Savers are being thrown to the wolves

Published by Jeff Prestridge on 14 May 2013.
Last updated on 14 May 2013


No one - be it banks, building societies, the Bank of England or even the government – seems to care about savers, even though they outnumber borrowers by six to one.

Four years of the base rate at 0.5% has meant savers have seen the real value of their deposits steadily eroded by nagging inflation. And with the £80 billion Funding for Lending Scheme (FLS) now in full swing, savings rates are only going one way – and that's down.

Both banks and building societies no longer have a need to lure savers with attractive rates when they can borrow money from the FLS on cheaper terms. Hence, why we are now seeing derisory rates of 0.1% being paid on many accounts.

As Ros Altmann, a leading pensions expert, recently argued: "Four years of low rates have effectively transferred national income and wealth from older savers to younger borrowers and banks, without parliamentary debate."

In the light of such a dire savings backdrop, some experts thought Chancellor George Osborne might throw a little love in the direction of savers in his March Budget. But love, sadly, was in short supply.

"The Chancellor has thrown savers to the wolves," bellowed Simon Rose of pressure group Save Our Savers in the aftermath of the Budget. "This is a disgraceful betrayal of Britain's savers."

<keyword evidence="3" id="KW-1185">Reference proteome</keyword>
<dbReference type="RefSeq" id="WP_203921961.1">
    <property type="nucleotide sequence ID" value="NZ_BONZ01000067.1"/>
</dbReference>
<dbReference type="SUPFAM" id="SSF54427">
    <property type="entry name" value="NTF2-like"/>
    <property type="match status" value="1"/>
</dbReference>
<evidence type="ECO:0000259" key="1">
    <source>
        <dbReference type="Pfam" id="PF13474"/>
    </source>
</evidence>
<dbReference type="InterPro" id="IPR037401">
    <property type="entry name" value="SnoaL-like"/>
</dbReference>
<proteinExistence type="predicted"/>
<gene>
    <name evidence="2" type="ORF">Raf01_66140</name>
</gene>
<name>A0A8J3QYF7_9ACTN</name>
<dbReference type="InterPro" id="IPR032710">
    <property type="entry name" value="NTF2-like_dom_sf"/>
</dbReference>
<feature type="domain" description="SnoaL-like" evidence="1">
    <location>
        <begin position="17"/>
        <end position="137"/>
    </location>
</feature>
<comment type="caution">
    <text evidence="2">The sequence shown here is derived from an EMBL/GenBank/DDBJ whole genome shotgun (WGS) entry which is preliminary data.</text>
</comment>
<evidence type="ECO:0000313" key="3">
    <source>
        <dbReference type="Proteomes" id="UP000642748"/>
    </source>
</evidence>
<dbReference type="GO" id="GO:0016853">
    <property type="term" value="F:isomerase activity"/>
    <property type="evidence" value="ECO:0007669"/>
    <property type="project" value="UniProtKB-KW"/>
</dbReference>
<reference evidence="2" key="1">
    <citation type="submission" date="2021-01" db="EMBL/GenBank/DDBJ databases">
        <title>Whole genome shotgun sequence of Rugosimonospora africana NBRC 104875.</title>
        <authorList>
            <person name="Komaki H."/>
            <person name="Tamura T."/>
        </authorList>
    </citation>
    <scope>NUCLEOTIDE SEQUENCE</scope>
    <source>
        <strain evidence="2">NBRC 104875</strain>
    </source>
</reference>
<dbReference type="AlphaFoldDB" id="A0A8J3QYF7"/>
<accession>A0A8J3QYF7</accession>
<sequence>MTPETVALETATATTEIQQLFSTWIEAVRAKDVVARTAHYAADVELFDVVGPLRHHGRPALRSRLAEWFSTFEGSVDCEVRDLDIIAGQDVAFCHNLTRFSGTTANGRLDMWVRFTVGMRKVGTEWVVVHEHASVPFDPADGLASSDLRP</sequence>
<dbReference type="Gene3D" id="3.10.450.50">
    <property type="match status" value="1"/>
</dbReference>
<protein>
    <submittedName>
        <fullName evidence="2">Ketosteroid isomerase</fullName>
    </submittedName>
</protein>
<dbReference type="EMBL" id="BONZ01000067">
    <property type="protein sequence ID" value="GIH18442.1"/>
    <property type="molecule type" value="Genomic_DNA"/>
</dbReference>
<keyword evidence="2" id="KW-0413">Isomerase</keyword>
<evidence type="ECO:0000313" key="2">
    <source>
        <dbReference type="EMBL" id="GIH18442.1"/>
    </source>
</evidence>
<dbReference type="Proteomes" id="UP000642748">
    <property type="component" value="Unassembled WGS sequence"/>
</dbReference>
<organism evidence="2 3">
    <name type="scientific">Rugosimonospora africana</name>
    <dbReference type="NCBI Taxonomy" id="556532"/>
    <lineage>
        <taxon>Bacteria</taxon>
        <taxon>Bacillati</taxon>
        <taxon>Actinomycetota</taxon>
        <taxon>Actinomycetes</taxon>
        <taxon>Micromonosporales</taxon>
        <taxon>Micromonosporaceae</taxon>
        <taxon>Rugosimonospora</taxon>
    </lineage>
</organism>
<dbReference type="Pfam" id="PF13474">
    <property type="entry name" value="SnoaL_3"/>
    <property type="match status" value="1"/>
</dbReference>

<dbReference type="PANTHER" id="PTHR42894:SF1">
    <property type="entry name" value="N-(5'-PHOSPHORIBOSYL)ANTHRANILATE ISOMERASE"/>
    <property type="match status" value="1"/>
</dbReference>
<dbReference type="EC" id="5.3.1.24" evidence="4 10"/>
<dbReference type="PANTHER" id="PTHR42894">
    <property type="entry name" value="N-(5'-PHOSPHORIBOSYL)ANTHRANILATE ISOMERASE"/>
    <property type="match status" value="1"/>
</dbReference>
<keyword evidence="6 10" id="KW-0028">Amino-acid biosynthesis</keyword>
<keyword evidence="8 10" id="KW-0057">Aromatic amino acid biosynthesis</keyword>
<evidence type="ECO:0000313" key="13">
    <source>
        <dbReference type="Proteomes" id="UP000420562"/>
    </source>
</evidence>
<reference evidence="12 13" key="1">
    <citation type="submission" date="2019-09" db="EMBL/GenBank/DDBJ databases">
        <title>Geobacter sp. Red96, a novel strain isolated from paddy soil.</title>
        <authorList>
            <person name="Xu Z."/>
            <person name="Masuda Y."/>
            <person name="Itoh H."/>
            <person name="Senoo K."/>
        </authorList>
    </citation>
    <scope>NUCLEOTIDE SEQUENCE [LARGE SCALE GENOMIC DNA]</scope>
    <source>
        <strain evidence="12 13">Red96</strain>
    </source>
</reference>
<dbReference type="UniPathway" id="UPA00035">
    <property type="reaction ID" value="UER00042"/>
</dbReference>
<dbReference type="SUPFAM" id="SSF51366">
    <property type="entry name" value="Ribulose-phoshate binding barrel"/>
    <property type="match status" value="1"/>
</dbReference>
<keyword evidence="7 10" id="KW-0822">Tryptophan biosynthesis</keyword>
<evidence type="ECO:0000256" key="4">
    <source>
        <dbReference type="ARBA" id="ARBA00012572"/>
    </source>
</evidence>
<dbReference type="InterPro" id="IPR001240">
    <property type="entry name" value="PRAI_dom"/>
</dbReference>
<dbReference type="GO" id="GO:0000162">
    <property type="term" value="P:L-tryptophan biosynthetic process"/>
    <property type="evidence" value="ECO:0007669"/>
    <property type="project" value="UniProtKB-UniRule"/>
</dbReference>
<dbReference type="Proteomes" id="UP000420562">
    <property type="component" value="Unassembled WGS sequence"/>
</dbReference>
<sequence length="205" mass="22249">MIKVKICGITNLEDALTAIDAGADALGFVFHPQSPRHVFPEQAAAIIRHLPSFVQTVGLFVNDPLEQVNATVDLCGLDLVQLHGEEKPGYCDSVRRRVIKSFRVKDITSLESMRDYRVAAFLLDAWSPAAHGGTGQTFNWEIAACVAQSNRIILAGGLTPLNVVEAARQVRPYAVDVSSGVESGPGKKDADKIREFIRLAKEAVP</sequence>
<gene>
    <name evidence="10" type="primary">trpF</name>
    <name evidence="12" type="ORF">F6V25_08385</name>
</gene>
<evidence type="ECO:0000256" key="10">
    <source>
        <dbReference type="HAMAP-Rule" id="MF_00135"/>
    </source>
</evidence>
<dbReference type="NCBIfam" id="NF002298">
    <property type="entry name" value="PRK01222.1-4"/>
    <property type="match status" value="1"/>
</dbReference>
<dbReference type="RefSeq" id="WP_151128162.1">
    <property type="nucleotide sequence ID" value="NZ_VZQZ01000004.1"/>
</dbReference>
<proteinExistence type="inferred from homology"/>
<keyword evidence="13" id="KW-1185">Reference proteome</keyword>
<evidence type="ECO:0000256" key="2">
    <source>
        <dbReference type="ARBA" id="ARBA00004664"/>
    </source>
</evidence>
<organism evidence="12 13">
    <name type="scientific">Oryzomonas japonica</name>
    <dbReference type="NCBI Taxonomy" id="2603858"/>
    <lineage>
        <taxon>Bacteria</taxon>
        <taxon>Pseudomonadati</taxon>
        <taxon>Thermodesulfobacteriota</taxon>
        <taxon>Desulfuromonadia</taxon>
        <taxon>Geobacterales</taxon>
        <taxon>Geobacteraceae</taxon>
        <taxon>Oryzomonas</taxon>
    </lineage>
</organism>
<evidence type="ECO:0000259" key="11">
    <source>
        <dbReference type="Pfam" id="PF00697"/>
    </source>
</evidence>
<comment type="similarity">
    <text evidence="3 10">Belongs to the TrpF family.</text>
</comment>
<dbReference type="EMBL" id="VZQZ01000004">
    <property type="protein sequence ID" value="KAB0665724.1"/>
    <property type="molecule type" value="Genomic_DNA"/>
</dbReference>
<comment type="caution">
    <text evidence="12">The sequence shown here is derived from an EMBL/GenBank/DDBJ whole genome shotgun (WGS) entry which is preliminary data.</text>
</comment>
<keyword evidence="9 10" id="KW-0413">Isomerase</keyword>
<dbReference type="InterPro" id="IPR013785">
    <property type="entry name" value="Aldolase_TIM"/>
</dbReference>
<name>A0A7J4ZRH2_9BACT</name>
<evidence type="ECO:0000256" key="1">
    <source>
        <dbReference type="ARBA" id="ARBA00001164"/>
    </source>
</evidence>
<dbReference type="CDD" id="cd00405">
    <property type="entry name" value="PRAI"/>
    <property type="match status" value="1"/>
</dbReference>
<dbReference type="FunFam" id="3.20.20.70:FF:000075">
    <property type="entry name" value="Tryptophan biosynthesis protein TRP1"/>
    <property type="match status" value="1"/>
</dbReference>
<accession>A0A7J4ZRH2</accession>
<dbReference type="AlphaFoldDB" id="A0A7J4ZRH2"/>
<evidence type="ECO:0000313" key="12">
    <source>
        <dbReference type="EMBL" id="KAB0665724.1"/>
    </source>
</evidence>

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Travesty for savers

Anna Bowes, director of, was equally vociferous. "It's a travesty for savers," she said. "Those who have done the right thing and prepared for their future by saving have been hammered, and now there is little incentive for future generations to save."

The anger of Rose and Bowes is understandable. Budget olive branches were in short supply. There was no relaunch of the popular National Savings & Investments inflation-linked savings certificates. There was no relaxation in the ISA rules that currently prevent savers from using no more than half of their annual allowance to put on deposit.

And although there was no further attack on the tax benefits of putting money aside in a pension, pre-announced changes to the annual allowance and the lifetime allowance will still go ahead in April 2014.

This means the annual allowance upon which tax relief can be obtained on contributions will reduce from £50,000 to £40,000. It also means the maximum amount of pension saving you can build over your lifetime that benefits from tax relief reduces from £1.5 million to £1.25 million.

Crumbs of comfort

Were there any crumbs of comfort for savers? Well, there were a few although they were hard to detect. The Chancellor did not renege on his promise to increase the annual ISA allowance in line with inflation.This means a maximum £11,520 can be invested in the current tax year 2013/14.

It was also good to see the annual tax-free savings limit for junior ISAs (JISAs), taken out for under-18s, rise from £3,600 to £3,720, with the Chancellor also ordering a review into the future of child trust funds (CTFs), the precursor of JISAs.

Although it's too early to predict, it's likely that CTFs will soon come under the JISA regime, hopefully resulting in a better deal for those who took out CTFs on behalf of children born between 1 September 2002 and 2 January 2011.

Throw in the abolition of stamp duty on purchases of shares traded on growth markets, such as the Alternative Investment Market, and that's about it in the form of comfort crumbs.

Post-Budget, savers have as much reason to be miserable as they had pre-Budget. Happy days are here again? Fat chance.

Jeff Prestridge is personal finance editor of Financial Mail on Sunday. Email him at

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